Hello forums, I have Opensuse 11.2 installed on my computer. During the install, I didn’t want to be risky so I let it do its thing. I have Windows XP on here, in a single partition (which I like). Then I have Opensuse with 3 or 4 other partitions, one is labeled Swap, the other something, etc.
Anyways, I was wondering if I can combine all of these into one partition? I really don’t like having multiple partitions just because it annoys me. If I can combine them, how do I go about doing so?
I clicked around in the Partioner preinstalled with Opensuse but I wasn’t getting anywhere myself.
Multiple partitions in any OS is a good idea. In openSuse /home retains all your setup data and a upgrade can be done without harming it. I have never understood why windows users insist on one big partition and then complain when it crashes that they have lost ‘everything’. I always have a smaller C and bigger D, all the saving is done onto the D drive so if C crashes the OS can be reinstalled without loss.
In Linux (and indeed in any OS) it is important to have different permissions for different operations.
One should require elevated permissions to install new sofware and to configure system devices on the PC. This is as much true for MacIntosh, Windows, as it is for Linux. However Windows, for example, has only recently started implementing this requirement, and it was a MAJOR defficiency in MS-Windows up until now.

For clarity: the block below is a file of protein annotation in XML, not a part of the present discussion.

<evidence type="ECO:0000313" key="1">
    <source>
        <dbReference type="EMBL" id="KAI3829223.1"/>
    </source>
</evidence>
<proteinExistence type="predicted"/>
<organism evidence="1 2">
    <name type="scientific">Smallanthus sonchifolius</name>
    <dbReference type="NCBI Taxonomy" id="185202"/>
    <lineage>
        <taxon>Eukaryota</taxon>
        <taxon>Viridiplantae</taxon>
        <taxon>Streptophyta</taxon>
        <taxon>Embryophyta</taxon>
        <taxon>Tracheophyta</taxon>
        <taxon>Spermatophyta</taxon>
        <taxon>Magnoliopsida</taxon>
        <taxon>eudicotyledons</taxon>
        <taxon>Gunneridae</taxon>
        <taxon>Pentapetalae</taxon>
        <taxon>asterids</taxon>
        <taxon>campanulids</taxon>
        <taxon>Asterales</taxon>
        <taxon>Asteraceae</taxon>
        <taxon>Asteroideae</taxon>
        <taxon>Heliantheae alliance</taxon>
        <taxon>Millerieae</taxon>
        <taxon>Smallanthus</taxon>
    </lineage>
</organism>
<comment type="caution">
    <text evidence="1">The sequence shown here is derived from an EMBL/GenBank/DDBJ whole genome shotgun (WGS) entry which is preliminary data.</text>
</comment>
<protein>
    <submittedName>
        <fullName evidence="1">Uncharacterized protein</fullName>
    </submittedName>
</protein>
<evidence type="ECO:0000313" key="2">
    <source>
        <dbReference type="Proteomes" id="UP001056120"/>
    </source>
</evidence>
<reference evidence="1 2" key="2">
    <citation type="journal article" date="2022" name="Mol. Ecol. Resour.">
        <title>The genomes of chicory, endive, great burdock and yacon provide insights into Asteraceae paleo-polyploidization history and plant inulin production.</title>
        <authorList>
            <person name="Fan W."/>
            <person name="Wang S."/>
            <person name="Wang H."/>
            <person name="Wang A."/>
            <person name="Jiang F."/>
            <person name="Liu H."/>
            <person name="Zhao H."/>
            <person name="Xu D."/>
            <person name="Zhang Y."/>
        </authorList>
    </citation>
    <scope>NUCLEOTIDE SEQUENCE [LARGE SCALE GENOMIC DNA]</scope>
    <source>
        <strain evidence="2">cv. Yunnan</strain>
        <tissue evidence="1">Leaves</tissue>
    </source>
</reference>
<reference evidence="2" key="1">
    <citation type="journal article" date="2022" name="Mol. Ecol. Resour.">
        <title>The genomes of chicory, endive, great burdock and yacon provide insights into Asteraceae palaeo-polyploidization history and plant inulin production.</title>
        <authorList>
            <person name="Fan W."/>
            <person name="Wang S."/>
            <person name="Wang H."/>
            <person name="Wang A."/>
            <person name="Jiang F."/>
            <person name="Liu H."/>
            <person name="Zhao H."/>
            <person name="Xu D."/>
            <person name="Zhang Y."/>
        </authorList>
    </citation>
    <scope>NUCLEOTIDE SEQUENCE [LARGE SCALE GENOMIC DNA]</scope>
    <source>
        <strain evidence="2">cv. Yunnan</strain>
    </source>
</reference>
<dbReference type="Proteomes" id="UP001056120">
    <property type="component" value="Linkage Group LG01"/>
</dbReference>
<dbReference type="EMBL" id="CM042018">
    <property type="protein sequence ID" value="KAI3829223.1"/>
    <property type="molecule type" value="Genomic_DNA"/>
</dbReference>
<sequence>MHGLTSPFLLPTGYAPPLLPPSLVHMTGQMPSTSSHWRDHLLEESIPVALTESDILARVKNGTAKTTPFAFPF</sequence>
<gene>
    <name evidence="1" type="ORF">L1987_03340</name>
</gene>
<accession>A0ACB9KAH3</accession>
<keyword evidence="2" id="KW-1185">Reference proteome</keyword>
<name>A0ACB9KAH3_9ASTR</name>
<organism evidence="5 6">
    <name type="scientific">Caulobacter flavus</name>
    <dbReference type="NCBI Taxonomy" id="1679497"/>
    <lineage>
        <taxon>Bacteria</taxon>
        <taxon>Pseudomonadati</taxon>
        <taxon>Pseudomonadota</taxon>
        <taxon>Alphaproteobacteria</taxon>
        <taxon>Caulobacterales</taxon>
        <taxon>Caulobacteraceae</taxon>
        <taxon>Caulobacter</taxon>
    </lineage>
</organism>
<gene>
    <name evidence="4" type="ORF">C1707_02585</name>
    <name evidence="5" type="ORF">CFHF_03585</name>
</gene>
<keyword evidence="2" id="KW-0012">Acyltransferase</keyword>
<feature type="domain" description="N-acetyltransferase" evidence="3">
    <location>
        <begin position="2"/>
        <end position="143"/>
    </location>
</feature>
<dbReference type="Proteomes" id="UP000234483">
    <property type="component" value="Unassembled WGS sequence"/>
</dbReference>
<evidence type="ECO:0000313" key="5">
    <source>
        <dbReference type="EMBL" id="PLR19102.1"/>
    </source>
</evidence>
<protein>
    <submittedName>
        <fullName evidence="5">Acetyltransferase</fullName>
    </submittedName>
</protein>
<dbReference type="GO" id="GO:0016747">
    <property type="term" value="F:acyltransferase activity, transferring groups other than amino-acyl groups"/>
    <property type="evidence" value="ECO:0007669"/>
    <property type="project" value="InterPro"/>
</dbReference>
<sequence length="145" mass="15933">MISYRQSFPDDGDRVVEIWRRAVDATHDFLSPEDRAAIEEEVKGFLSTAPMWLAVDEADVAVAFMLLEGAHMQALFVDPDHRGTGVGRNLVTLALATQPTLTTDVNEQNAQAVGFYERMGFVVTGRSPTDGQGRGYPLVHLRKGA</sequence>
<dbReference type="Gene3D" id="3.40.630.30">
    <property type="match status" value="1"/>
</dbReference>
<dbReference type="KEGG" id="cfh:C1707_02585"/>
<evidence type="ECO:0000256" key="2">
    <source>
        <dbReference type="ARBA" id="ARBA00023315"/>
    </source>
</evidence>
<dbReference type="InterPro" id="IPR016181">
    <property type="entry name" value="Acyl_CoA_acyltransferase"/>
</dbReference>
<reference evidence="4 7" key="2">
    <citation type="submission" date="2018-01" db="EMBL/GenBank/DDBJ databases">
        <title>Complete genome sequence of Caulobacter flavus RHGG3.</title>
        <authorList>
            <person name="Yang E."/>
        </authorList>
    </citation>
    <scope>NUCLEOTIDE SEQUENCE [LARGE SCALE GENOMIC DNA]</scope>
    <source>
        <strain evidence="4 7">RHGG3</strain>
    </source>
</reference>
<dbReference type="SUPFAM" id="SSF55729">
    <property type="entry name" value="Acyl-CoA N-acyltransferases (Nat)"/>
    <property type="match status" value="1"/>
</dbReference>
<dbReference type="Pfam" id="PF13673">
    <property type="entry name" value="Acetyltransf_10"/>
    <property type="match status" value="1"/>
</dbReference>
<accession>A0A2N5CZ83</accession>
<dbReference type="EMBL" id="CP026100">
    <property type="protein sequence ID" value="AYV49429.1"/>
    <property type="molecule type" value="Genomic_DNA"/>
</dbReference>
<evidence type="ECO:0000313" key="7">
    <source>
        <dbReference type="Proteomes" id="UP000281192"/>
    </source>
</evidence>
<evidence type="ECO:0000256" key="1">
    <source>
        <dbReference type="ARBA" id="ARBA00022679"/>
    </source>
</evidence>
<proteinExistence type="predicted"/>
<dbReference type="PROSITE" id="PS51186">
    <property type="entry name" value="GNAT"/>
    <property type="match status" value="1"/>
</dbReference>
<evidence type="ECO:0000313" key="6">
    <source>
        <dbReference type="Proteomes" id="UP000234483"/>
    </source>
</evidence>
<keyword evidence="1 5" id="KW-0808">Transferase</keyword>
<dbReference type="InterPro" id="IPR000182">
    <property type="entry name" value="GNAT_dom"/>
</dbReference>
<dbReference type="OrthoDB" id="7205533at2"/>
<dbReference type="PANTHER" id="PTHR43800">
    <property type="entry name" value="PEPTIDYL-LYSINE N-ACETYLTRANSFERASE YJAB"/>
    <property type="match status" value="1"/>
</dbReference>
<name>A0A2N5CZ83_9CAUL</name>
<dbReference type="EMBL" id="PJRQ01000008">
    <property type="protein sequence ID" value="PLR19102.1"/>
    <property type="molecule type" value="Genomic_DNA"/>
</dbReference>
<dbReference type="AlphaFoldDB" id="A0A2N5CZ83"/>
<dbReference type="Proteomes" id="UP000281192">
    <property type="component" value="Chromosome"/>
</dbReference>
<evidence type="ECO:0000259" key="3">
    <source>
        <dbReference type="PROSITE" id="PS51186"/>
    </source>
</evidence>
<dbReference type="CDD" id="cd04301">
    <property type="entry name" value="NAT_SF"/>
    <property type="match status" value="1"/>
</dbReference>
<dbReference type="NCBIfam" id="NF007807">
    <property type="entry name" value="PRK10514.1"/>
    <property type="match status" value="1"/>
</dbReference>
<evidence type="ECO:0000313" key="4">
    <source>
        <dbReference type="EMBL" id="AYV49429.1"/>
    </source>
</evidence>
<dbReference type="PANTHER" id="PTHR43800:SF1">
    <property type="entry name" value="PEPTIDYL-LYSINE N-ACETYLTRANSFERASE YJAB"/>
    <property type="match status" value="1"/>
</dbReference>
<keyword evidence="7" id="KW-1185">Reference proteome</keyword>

Typically users who are new to Linux are incredibly frustrated by the fact that they are required at times to do things with root permissions, that do not work with regular user permissions. They typically can not tell when one needs to switch to root permissions.
But don’t worry about this, … given time it will be come second nature. … And I can’t over emphasize the importance of separating the functions that should be done with admin permissions to those that are done as a regular user.
So having enabled “all” privileges, all the time is not a good idea (saying it politely).
Everything you’ve asked for is possible with a custom install (even defeating the permissions system) for an expert.
The way windows is done, just means you end up with big hidden files in C: eg) pagefil.sys and hiberfil.sys which often end up fragmented in the NTFS filesystem. Partitioning disks has many advantages, with the only drawback that you don’t make as much freespace available, as putting all your eggs in 1 basket.
In the long run, you’ll find doing things the recommended way will make sense. Even on Windows using normal user account without Admin rights has become best practice.